In real estate it is not enough to simply get the property you desire. If you overpay or the closing is later than you desire, you won’t be able to maximize the bottom line. It is essential to win every negotiation you are part of. Sometimes, winning means taking the sellers price and closing in ten days. Other times it means staying firm to your offer and knowing when to walk away. By winning in more negotiations than you lose, you can squeeze residual revenue from your deals. Adding this up over the course of the year has a significant impact on your year-end bottom line. Here are five tips to help negotiate the best possible deal on every transaction you are a part of.
Act Quickly:You should never blindly dismiss any prospective deal that comes your way. There are plenty of times when a property seemingly doesn’t fit your criteria, but with just a little research checks off more boxes than you think. The key is to act quickly and decisively when you are presented with an opportunity. In most cases the buyer who acts first gets a decided leg up on their competition. Even if two offers are similar the offer submitted first is the first one that is negotiated. Additionally, there is something psychological from a seller’s standpoint about getting an offer shortly after listing. They sense that you really want the property and are usually more open to negotiating with you. This doesn’t mean you have to rush in any offer just to get something over. You can still do your diligence, but you need to do it quickly. Don’t wait to act when a property in an area you like hits the market.
Know Supply And Demand:Always know where you stand in every negotiation. On properties that have sat on the market for some time the seller is usually much more open to negotiation. They understand that they missed their peak marketing time and any interest is at least somewhat appealing. On the flip side a new bank owned listing may be much more in demand. As a buyer you should be able to gauge demand in a short amount of time and tailor your offer accordingly. If demand is strong you know your first offer must be strong without giving away the farm. There will most likely be multiple offers and you need yours to stand out from the crowd. If demand is weak you can submit an offer that is more tilted in your favor. You don’t have to worry about another offer coming in and undercutting yours. You can stand firm and negotiate a little more without fear of losing the deal. In most cases supply and demand is straight forward, but if you have doubts don’t be afraid to ask your real estate agent. Misjudging demand can instantly cause your offer to be ignored.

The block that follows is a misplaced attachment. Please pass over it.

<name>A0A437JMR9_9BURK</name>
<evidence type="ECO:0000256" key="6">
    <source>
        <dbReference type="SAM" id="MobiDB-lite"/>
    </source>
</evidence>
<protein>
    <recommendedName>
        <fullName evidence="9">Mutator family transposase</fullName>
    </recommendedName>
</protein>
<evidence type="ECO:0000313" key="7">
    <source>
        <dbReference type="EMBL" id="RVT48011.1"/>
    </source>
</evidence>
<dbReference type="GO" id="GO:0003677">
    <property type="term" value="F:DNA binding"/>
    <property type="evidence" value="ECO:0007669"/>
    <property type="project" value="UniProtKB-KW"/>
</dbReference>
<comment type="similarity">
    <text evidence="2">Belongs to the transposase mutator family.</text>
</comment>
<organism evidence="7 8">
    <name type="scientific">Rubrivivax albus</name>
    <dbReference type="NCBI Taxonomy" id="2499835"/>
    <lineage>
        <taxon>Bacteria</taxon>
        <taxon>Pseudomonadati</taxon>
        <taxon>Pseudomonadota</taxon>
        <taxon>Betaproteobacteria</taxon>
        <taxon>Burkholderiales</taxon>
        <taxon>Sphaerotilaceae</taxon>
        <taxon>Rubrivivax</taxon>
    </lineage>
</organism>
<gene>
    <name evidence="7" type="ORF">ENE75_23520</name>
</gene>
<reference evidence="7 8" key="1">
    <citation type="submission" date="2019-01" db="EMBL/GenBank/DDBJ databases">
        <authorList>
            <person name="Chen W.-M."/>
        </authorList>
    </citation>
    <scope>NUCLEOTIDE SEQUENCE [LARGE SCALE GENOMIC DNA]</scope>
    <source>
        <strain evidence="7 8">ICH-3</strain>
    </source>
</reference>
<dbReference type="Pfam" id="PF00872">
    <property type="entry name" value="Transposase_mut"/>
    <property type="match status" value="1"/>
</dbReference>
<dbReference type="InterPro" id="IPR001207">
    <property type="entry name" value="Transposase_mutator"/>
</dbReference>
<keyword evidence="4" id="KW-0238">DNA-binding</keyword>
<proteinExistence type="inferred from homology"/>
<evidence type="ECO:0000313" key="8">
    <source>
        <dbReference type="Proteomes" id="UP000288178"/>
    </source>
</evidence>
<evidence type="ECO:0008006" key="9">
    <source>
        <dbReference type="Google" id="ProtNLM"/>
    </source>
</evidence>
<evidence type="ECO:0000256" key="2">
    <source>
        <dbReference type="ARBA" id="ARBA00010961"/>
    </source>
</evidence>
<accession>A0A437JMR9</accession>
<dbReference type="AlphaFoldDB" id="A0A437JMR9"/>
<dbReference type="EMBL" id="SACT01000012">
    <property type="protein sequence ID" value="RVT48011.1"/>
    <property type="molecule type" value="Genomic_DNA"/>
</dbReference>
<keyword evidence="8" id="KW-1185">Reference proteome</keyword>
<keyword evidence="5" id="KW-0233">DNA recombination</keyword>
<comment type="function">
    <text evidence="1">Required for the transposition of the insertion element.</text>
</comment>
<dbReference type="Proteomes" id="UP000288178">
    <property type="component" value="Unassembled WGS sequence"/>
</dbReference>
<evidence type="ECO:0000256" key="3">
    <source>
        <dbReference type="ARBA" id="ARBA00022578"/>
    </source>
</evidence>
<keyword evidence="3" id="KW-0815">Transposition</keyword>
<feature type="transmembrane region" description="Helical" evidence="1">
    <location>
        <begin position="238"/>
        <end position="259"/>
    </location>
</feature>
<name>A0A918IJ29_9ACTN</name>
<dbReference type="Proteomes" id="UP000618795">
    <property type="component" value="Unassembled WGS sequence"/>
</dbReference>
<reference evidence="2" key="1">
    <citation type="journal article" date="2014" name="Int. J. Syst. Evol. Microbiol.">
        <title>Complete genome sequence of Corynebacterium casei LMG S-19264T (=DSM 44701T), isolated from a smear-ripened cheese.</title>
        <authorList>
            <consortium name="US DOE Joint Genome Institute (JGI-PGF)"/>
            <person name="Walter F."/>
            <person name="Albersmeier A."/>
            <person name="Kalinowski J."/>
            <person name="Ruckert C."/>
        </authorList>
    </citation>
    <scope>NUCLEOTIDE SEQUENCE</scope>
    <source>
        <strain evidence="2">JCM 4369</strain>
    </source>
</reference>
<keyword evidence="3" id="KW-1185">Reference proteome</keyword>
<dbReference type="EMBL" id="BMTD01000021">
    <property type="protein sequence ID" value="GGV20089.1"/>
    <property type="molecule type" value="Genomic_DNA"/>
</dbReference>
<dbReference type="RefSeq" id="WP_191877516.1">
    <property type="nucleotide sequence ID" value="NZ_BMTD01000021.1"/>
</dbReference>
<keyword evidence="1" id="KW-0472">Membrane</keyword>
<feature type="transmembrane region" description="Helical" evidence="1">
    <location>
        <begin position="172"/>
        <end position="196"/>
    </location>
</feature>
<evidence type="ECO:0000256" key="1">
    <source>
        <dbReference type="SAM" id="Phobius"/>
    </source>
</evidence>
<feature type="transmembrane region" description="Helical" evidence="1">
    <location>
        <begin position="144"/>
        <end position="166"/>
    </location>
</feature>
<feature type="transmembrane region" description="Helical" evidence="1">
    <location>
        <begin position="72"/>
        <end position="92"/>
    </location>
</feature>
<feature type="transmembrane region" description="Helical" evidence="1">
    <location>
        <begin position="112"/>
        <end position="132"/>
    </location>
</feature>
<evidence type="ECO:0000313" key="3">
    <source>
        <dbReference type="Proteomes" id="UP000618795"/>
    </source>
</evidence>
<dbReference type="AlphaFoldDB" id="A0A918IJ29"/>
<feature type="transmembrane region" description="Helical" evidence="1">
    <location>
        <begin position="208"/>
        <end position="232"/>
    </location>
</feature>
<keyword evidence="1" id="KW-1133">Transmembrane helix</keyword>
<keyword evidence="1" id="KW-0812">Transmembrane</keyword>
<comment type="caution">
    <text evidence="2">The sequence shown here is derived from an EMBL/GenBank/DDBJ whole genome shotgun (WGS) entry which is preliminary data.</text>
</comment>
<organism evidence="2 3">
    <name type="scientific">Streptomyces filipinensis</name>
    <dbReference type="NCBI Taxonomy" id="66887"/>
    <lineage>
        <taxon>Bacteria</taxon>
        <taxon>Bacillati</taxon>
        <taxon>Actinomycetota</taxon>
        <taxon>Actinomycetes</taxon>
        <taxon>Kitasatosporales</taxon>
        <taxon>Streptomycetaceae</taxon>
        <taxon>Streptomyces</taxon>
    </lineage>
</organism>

Multiple Financing Terms: Never assume that you know exactly what the seller is thinking. You may think that they would want a cash offer with a quick close, when in fact they may be looking to walk with the highest possible amount. On properties you really want you should give multiple financing options. One offer can have a slightly discounted price, but close in 14 days free of contingencies. Your second offer can have a sizable down payment, but the remainder is financed through a traditional lender. You can justify this with a higher price. By giving the seller options you don’t pin them in a corner and you let them pick the best deal for them. You also reduce the chances of heavy negotiation since you already gave them plenty of things to choose from. The more financing options you can provide the more likely a seller will move forward with your offer.
Know When To Walk Away: There are plenty of times when the best move you can make in negotiation is walking away. There is a fine line in giving a little to get a property you really want and having the deal no longer make sense. It is critical to remember that the goal is not to simply acquire the property, but to make a profit on it. If you feel that the numbers and terms are no longer to your liking, you should pull the plug and walk. This is never easy when you invest hours of time and energy into a deal but is the best thing you can do for your business. You also need to avoid bidding against yourself. If there is no competition for the property don’t be afraid to call a seller’s bluff and stand firm in your offer. Eventually they will blink and take the best offer on the table. If not, you turn your energy into finding a new deal.
Clean Contract: There are too many lender horror stories out there for a seller to fully feel comfortable with a lender financed transaction. If this is your only way to close, you can at least make the contract as clean as possible. The more contingencies you have the more potential potholes a seller must face. The only must have contingency on every deal is the inspection contingency, unless you plan on knocking down the property. You should think twice about adding anything else to the contract.
Don’t be afraid to ask for something that you really want. You never know what a seller will accept if they are truly motivated. The better you are at negotiating the little things the greater the impact on your bottom line.
Source: CT Homes